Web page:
Rarely opened to the public since it closed in 1952, there will be tours of the Kingsway tram subway in Holborn for a couple of months this summer.

Holborn tram station (c) LT Museum

The subway is one of those hidden in plain sight parts of London’s disused transport network, as the slope that runs down to the tunnel is easily seen from Southampton Row to the north of Holborn. From there, it dips down to the tunnel, which once included a dedicated underground stop for the trams next to Holborn tube station, then down to the Embankment where it popped out under the Waterloo Bridge.

Completed in 1908, the tramway was large enough to handle single height trams, but later demand for double-decker trams meant the tunnels had to be substantially altered in 1929. Initially very popular, trams were being replaced with buses and cars, and the last trams in London ran on 5th July 1952 – nearly 70 years ago.

After closure, the Kingsway subway was used to store trams for a while, then in 1958, the southern end was converted into a road tunnel, and part for flood defence controls. The rest of the tramway has sat there untouched save by film crews, artists or for storage by the council.

In recent years it’s been a very convenient site for Crossrail to use for access as the future Elizabeth line tunnels run very close by. It was returned back to its pre-Crossrail state in 2018, and last year, the London Transport Museum was able to run tours for a few weeks.

Crossrail works in 2012

Now, the London Transport Museum will be starting tours of the tunnels again, in June and July 2022.

The tunnel is tall, long and straight, with the original stone setts and tracks intact. Although most of the “station heritage” is from modern film sets, as a place to visit, it’s pretty high up the bucket list for most people who have ever read about it – if only because it’s so rarely open. It’s also unlike any of the other Hidden London tours as unlike tube stations, the tram tunnels are huge to allow for the double-decker trams, so it’s a totally different experience.

Tours last around an hour and cost £46.50 per person. Tickets will go on sale on Friday 11th March from here.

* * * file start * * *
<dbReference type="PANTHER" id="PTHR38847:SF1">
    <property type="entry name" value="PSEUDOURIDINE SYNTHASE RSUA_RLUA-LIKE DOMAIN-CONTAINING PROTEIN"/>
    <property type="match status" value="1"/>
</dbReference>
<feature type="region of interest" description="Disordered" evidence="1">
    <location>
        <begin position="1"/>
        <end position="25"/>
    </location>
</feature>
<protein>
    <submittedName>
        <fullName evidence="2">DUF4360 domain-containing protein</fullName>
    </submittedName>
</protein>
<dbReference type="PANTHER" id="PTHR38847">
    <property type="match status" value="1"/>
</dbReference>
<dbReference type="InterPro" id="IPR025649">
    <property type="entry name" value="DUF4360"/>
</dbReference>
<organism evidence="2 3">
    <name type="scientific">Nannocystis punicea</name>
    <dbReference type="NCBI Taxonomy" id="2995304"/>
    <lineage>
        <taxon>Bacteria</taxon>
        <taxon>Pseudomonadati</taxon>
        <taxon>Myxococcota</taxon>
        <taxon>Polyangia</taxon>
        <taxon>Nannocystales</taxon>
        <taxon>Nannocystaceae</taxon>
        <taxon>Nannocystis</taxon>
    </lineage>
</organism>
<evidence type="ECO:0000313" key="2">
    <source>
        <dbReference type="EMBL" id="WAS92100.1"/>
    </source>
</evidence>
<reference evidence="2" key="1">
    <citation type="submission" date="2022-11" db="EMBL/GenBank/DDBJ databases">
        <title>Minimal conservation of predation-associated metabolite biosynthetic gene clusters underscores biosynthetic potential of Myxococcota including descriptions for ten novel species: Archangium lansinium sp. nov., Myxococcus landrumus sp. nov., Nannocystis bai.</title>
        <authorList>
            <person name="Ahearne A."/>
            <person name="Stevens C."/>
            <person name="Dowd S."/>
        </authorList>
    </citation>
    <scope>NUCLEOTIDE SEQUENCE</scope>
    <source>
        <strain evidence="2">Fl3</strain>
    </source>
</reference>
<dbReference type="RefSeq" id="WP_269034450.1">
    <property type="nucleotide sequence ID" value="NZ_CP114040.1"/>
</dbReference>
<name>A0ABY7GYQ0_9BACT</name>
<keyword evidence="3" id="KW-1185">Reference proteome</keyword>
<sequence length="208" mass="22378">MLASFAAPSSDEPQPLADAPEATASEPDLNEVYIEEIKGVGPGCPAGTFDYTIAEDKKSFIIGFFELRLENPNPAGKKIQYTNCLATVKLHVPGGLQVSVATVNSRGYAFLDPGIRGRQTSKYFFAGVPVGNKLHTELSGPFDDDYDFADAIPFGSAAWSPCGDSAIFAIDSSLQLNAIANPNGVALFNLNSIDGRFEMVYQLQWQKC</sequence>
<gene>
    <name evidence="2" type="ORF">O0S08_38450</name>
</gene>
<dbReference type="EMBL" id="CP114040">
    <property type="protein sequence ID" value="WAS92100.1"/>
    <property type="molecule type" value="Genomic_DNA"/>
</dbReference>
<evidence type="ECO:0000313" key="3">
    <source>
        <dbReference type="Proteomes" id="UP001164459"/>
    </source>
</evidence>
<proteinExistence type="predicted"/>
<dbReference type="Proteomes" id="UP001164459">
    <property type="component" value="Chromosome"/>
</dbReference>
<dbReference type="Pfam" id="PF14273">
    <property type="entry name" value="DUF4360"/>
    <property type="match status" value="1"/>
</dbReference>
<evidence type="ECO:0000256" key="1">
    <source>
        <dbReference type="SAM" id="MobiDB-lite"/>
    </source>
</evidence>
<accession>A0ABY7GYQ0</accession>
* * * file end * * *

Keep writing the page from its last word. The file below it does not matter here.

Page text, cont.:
As well as the tour, the ticket price includes:

  • Half price one-day entry to London Transport Museum within a month of your tour date. No need to pre-book, just come to the Museum during the normal opening hours with proof of your tour ticket.
  • 10% discount on all Hidden London-inspired products at their shop (online and in-store), within one month of your visit.

ianVisits in 2012


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  1. D Saxby says:

    I was interested until I saw the price!
    I used to work nearby and was always interested in where the hole in the road went.
    It’s a shame it can’t be more affordable like heritage sites in many foreign cities.

    • ianVisits says:

      Most museums in Europe charge to visit, whereas in London most are free to visit. Overall, while London is expensive to visit for hotels/food/travel, it’s generally considered to be very cheap to visit the cultural and heritage sites.

  2. A Simpson says:

    It’s something I’d love to do – but certainly not at that price!

  3. Paul says:

    I remember seeing an art exhibition in there about 20 years ago, which was free!
    It’s a fascinating piece of history.
    There are of course always the usual clamours that it should be reopened for its original purpose, but such a thing seems profoundly unlikely for a variety of reasons.

  4. del trotts says:

    Typical London rip off !
    Even £10 would be too much to see basically nothing…..
    E.g. the marble arch mound !

  5. GTS says:

    Such an interesting read until I saw the price!

  6. Paul says:

    Yes I thought it was too expensive for a 1 hour visit. You could probably walk it in 15 minutes. Hopefully wealthy tourists will pay!

  7. TravelSnapp says:

    It would be awesome if they opened it up more frequently. It’s something I’d love to do but probably won’t get the opportunity to visit this year.

    Imagine how brilliant it would be if they parked heritage tram there, giving people a real feeling of what it was like back in the day. There’s so much they could add to make it something of a museum – that would certainly bring in some money and sell it as an add-on to a London Transport Museum ticket.

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